1. A motor-pump combination comprising a housing having a cylindrical chamber therein, a stationary tube attached at one end to the upper end of the housing and extending concentrically of the housing, a dividing plate secured to the lower end of the tube, a second dividing plate secured to the tube and spaced from the first-named dividing plate, said first-named dividing plate having an outlet valve for pumped 'fluid and a valve for controlling motor operating fluid, a sleeve slidably mounted within the housing, the interior of the sleeve slidably engaging the peripheries of the dividing plates, said sleeve having a plate therein and secured thereto which plate slidably engages the wall of the said tube and provides a motor piston positioned between the dividing plates, the sleeve having a plate closing its lower end and serving as pumping piston, a check valve in the last-named plate and means on the valve which convalve closing said vent when the pump chamber is filled with liquid.

3. The invention as claimed in claim 1 wherein a series of motor and pump units are connected in tandem to operate in a deep well.

References Citedin the file of this patent UNITED STATES PATENTS 1,414,990 McFarland May 2, 1922 1,565,886 Aikman Dec. 15, 1925 1,775,759 Grant, Sept. 16, 1930 2,022,781 Pigott Dec. 3, 1935 2,491,587 Seago Dec. 30, 1949 2,780,171 Heddy Feb. 5, 1957 2,837,029 Mohnkern June 3, 1958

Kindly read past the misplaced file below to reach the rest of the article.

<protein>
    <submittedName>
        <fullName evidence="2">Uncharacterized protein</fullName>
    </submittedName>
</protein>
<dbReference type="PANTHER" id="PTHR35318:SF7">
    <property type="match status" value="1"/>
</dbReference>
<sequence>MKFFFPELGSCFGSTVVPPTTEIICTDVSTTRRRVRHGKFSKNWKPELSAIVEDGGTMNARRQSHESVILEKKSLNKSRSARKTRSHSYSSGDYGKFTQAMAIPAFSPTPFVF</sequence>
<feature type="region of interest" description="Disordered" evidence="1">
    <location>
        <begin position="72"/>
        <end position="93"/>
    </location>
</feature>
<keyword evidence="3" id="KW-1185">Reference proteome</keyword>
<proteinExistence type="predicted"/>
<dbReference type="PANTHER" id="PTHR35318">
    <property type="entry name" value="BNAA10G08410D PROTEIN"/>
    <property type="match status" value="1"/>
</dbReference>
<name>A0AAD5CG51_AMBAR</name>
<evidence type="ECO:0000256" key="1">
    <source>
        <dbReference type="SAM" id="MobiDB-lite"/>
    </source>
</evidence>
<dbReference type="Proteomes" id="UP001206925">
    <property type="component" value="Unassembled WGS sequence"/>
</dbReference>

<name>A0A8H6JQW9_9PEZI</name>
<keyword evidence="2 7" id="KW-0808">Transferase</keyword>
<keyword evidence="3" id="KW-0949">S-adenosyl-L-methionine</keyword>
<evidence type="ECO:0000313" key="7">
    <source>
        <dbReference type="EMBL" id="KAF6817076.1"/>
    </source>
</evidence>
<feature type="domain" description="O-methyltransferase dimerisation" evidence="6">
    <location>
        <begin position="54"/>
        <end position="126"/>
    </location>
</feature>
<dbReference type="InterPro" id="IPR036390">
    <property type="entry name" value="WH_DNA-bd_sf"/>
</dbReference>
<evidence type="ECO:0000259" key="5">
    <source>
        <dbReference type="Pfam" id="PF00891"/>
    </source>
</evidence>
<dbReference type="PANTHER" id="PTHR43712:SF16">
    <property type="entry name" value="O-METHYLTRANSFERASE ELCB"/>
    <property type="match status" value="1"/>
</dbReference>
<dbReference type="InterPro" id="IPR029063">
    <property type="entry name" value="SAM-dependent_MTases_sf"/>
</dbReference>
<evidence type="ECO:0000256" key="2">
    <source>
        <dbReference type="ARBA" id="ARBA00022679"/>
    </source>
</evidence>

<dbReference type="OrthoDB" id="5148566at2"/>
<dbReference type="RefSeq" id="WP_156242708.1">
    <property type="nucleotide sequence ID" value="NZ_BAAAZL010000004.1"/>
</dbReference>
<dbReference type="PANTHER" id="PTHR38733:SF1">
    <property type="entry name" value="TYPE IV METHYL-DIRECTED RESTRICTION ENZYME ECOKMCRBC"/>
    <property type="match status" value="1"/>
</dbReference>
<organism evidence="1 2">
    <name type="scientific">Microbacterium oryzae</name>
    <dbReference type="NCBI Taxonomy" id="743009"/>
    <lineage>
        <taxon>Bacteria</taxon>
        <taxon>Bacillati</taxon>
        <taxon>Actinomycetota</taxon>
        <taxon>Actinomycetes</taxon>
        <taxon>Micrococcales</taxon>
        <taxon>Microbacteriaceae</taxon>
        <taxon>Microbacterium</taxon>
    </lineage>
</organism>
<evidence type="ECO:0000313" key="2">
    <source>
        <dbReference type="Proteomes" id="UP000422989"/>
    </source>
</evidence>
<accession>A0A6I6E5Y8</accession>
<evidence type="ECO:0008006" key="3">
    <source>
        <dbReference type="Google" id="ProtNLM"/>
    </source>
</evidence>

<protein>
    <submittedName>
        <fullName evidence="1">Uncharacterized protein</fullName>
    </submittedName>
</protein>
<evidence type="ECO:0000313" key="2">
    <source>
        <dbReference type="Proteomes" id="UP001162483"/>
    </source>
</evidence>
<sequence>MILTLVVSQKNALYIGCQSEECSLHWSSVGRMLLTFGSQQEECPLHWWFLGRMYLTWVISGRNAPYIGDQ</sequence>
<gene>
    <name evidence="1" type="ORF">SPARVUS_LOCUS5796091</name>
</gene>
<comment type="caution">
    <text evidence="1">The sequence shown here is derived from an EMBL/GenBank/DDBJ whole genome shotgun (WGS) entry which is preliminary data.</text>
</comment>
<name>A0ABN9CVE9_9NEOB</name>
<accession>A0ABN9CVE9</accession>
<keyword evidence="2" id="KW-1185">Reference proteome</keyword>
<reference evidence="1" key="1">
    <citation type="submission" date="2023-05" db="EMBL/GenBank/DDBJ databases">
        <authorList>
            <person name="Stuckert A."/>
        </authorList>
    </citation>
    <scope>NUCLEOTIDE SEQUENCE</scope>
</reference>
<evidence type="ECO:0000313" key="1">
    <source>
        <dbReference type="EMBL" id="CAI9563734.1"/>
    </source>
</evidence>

Patent Citations
Cited PatentFiling datePublication dateApplicantTitle
US1414990 *Apr 13, 1920May 2, 1922Charlie M McfarlandAutomatic pump
US1565886 *Aug 17, 1922Dec 15, 1925Nat Brake And Electric CoPump and pumping system
US1775759 *May 10, 1928Sep 16, 1930Robert U GrantPump
US2022781 *Aug 7, 1934Dec 3, 1935Gulf Res & Dev CorpDeep well pumping and pumps
US2491587 *May 6, 1946Dec 20, 1949A E AcheeGas liquid separating device
US2780171 *May 20, 1954Feb 5, 1957Heddy Edward HPneumatically activated well pump
US2837029 *Sep 14, 1954Jun 3, 1958United States Steel CorpHydraulic subsurface pump and motor
Referenced by
Citing PatentFiling datePublication dateApplicantTitle
US3118382 *Feb 12, 1962Jan 21, 1964 Subsurface pumping unit
US3216327 *Sep 25, 1963Nov 9, 1965Johansson John RDevice for hydraulically or pneumatically controlling reciprocating movements of an operative means
US4410301 *Aug 31, 1981Oct 18, 1983Inotek-Westmoreland VentureFluid compressor
US4540144 *Jan 5, 1984Sep 10, 1985United Technologies CorporationTelescoping fuel probe
US4726743 *Nov 23, 1984Feb 23, 1988Watts John DawsonHydraulically driven downhole pump
US4969389 *Apr 3, 1989Nov 13, 1990Foster Raymond KMultisection hydraulic drive unit with single piston rod
US6435838Aug 17, 2000Aug 20, 2002John E. MarvelFluid well pump
US6558128Jul 9, 2002May 6, 2003John E. MarvelFluid well pumping system
US6810961Jan 21, 2003Nov 2, 2004John E. MarvelFluid well pumping system
US20050279493 *Nov 2, 2004Dec 22, 2005Marvel John EFluid well pumping system
WO1984001191A1 *Aug 11, 1983Mar 29, 1984John Dawson WattsDownhole well pump
U.S. Classification417/392, 417/403, 91/216.00B, 417/503, 91/512, 91/229, 92/111
International ClassificationF04B47/04
Cooperative ClassificationF04B47/04
European ClassificationF04B47/04